Rachel Rutledge is a registered U.S. patent attorney at Johnson, Marcou, Isaacs & Nix (JMIN), with a background in chemistry and biochemistry. She has experience preparing and prosecuting patent applications, providing opinions on patentability, invalidity, and non-infringement, conducting freedom-to-operate, and due diligence.
Prior to joining JMIN, Ms. Rutledge was a patent attorney with Stites & Harbison PLLC in Louisville, KY, where she worked on biological and chemical technologies, including biomarkers, small molecules, genetic engineering, immunotherapies, biomedical implants; and fluorescent proteins, materials science, including secondary batteries, nanotechnology, ceramics, semiconductor materials, and polymers and coatings.
Before Stites & Harbison, Ms. Rutledge was an attorney at Howrey LLP in Houston, where she worked on nanotechnology, novel polymers, biological implants, biotechnology, methods of diagnosis and treatment, medical devices, analytical instrumentation, milking machines, oilfield technologies and wireless communications. She also filed amicus curiae brief to the United States Supreme Court on behalf of Tulane University in Wallace v. Calogero, representing their interest in the rights of legal immigrants to sit for the bar exam in the state of Louisiana.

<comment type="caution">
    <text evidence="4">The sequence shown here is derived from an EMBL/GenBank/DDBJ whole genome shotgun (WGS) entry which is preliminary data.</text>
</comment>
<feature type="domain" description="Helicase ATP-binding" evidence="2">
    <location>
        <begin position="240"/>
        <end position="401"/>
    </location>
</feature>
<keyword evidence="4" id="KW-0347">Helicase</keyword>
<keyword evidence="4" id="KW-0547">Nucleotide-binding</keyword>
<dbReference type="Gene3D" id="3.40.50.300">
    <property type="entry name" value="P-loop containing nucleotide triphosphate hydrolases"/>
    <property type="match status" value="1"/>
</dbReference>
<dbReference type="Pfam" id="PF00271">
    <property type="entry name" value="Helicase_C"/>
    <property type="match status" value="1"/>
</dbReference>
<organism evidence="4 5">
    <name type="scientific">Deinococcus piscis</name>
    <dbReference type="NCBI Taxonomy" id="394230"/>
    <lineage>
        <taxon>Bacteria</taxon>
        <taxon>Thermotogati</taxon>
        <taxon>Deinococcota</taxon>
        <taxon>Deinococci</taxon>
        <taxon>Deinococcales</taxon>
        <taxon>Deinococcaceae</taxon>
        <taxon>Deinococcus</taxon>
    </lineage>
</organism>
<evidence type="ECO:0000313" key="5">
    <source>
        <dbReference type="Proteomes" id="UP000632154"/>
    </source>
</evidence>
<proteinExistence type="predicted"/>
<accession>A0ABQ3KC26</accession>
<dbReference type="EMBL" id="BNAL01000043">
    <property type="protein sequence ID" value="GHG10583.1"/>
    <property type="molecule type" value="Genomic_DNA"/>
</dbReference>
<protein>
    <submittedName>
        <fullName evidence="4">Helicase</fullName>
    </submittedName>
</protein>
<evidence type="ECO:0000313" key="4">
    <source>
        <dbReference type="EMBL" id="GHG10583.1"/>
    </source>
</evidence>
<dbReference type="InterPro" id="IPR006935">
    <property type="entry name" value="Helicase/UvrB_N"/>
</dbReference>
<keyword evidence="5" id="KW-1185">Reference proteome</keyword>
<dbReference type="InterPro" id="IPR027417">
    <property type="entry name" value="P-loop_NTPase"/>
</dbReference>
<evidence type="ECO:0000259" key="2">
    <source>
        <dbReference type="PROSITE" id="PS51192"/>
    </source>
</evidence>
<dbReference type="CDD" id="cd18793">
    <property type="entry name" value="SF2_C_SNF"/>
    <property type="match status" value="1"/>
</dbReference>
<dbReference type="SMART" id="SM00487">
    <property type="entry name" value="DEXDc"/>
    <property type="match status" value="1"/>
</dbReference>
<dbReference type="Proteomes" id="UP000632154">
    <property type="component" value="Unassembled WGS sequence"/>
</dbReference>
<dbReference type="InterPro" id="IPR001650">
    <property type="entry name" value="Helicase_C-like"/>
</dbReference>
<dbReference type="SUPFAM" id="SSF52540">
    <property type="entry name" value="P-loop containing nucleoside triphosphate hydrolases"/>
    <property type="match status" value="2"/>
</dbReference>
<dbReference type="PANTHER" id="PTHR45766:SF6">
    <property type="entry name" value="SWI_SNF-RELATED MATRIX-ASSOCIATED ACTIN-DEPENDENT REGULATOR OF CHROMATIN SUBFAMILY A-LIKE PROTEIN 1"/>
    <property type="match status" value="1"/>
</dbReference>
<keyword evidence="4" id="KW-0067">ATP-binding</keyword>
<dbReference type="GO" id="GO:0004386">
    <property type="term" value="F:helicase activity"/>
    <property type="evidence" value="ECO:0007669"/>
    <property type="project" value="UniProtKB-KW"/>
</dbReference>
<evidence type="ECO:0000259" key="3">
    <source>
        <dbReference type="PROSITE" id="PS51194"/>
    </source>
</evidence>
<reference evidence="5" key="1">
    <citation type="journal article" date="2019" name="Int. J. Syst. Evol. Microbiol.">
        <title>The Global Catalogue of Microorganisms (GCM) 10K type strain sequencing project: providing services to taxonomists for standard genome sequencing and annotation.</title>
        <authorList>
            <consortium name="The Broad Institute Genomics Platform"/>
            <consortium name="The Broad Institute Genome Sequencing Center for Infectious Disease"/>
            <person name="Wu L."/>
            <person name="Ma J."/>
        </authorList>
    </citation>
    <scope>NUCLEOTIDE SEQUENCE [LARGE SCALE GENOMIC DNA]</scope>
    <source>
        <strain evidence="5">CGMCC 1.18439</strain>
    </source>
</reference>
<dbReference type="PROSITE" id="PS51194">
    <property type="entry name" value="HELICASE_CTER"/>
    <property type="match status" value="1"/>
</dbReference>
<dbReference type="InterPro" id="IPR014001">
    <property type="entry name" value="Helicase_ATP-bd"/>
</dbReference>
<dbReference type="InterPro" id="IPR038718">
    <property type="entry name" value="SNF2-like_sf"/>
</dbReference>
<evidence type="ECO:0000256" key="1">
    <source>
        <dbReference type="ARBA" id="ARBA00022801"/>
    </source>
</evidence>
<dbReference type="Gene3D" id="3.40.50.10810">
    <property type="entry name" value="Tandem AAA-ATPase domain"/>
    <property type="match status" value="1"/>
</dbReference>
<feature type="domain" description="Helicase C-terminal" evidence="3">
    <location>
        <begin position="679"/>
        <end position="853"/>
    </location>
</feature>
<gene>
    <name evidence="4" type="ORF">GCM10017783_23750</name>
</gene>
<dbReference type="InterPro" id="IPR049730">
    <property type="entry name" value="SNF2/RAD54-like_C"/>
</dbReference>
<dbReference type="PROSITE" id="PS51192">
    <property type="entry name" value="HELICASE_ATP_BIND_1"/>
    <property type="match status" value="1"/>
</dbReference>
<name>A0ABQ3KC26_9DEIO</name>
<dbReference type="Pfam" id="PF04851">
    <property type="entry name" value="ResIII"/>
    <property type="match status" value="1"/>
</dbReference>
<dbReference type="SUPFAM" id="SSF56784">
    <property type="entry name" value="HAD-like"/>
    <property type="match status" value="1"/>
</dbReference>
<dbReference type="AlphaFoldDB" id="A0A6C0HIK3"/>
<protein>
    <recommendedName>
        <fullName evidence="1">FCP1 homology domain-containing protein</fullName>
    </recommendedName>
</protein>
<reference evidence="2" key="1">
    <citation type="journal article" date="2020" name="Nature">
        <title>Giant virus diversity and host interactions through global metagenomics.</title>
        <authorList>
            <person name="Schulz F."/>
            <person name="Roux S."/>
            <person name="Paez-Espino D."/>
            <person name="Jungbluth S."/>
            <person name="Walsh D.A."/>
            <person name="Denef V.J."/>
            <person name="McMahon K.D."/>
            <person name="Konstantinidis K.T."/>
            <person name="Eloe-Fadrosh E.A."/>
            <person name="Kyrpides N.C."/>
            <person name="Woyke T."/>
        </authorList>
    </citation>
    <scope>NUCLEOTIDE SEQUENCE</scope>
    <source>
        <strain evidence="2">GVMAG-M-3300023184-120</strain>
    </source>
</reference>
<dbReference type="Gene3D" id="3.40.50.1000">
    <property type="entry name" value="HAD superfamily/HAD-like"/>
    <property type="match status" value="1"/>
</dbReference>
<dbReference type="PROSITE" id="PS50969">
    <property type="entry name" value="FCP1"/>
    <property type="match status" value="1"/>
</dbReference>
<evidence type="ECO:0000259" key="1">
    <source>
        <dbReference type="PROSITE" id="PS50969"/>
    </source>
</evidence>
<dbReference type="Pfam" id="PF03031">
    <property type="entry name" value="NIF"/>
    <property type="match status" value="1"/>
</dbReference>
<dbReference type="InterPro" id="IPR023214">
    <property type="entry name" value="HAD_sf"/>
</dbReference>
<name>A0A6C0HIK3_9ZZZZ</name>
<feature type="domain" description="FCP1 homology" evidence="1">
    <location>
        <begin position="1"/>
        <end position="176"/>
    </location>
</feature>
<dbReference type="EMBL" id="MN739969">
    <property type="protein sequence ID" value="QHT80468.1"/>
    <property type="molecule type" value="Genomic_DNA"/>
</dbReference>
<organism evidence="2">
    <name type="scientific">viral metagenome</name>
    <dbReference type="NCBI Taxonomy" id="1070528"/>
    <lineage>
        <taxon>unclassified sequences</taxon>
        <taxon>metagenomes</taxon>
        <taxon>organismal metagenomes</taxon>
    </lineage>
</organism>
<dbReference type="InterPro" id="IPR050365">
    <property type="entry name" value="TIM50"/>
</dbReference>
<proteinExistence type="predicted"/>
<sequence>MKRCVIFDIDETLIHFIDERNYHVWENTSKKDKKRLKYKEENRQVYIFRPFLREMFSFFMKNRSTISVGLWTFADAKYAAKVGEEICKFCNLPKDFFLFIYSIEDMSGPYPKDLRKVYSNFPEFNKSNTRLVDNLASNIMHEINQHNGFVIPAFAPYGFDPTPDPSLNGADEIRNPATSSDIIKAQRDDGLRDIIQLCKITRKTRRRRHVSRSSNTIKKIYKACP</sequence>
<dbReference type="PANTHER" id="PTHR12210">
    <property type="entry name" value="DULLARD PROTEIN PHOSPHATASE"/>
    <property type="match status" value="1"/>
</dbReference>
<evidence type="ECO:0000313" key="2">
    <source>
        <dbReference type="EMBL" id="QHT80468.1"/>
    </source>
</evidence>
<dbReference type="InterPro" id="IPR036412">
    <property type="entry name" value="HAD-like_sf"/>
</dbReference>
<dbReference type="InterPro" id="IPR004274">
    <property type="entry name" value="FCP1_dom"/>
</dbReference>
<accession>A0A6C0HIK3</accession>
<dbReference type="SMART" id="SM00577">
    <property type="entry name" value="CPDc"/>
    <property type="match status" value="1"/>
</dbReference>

Prior to entering the legal field, Ms. Rutledge worked at Valspar in Louisville, KY, to develop and improve solvent and water-borne colorant. She also was a lab technician at the University of Louisville Department of Pharmacology and Toxicology, where she developed methods for evaluating element levels in various substrates and analyzed extracted organic compounds.
Ms. Rutledge obtained her juris doctorate at Washington University School of Law in Saint Louis, and a bachelor of science in chemistry with a concentration in biochemistry at the University of Louisville.
B.S., Chemistry, concentration in Biochemistry, University of Louisville, 2002
Admitted to Practice